In Part 1 of this series on studying during the holidays, we explored five tips for staying on track with your EPPP studies during the stressful and busy holiday season. Today we finish off the list with five more tips for keeping the course so you can enjoy the season and keep your study schedule!
Tip 6: Mornings are Best.
All things being equal, it is best for your holiday studying to take place in the morning so you have the entire day ahead of you to enjoy. If you save your EPPP prep for the evening, you may have to pull yourself away from an enjoyable activity with family and friends or risk leaving it until too late once everyone else has gone to bed and you are too tired to study effectively. This is not a hard and fast rule, but it does represent one very good best practice.
Tip 7: Find a Distraction-Free Environment.
One of the reasons that studying during the holidays is difficult is not that we don’t have enough time – sometimes we even have more time during the holidays. Rather, the difficulty often arises from there being so many distractions. At all times, but especially during the holidays, it’s important to find a distraction-free environment as you study for the EPPP.
It would be better to study for half an hour by yourself in a quiet room then for 3 hours around the Christmas tree having to fight off distractions and getting frustrated with everyone.
Finding a distraction-free environment may be challenging during the holidays, especially if you are sharing a house with relatives or vacationing with your family. But wherever possible, we recommend you try to achieve some seclusion when doing your holiday studies. This will work for your benefit as well as the benefit of those around you. Places to study could include a local library, a coffee shop, or even just sitting alone in your car.
Tip 8: Keep Your Holidays Restful and Sober.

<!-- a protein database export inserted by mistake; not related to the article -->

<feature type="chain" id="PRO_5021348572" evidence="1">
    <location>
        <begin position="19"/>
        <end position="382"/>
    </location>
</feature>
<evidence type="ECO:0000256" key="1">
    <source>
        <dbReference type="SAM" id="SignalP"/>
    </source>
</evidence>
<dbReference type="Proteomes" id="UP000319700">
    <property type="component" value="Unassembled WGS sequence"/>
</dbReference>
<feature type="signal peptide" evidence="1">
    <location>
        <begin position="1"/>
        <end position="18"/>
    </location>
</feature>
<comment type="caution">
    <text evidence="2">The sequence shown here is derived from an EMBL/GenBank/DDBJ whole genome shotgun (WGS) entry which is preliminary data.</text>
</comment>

It is ironic that Christmas and New Years are supposed to be times of relaxation and fun, yet often family members bring their baggage and unresolved issues into the holiday. As much as possible, try to avoid holiday stress with family members since stress and anxiety can tax the part of the brain needed for acquisition, consolidation, and recall. Develop a plan beforehand for how you’re going to respond to stressful situations so they don’t catch you off guard.
Also avoid overdrinking during the holidays as too much alcohol use can result in memory loss.
Along the same lines, it is important to get plenty of sleep and to avoid prolonged nighttime parties that could result in sleep deprivation. In order to turn study sessions into long-term memories, we need to engage in acquisition, consolidation, and recall. The first and third of these (acquisition and recall) take place when you are awake. Consolidation, on the other hand, largely occurs while you’re sleeping. So during the holidays, don’t shortchange yourself on sleep. If for some reason you are not able to get sufficient sleep at night, don’t be afraid to take a nap the next day.
Tip 9: Protect Your Working Memory.
Even when secluded by yourself, you may still have to contend with a myriad of mental distractions. For example, as you are going through your EPPP preparation materials, you may suddenly remember a present you forgot to buy someone or arrangements that need to be made in time for Christmas or New Years. The human brain is only capable of holding onto around seven things at once, plus or minus two. Thus, in order to achieve acquisition, consolidation, and recall of material, you need to be able to study without your working memory being bombarded with holiday distractions.
Fortunately, the solution to this problem is fairly simple. During your studies, keep a pad of paper on hand. As things to do come to mind, write them down on the paper and then forget about it and immediately return to your studies. The act of committing a thought to paper is enormously helpful in freeing the brain to no longer feel the need to hold onto something.
Tip 10: Keep Your Holidays Joyful.
Finally, allow yourself to enjoy this time of year. Use the holidays as an opportunity to connect with your significant other, and to pursue activities you have recently been neglecting, whether that’s watching your favorite TV show, hiking, reading, or meditating. Above all, as you spend time with those you love, remind yourself why you want to be a psychologist and the factors that first started you down this road.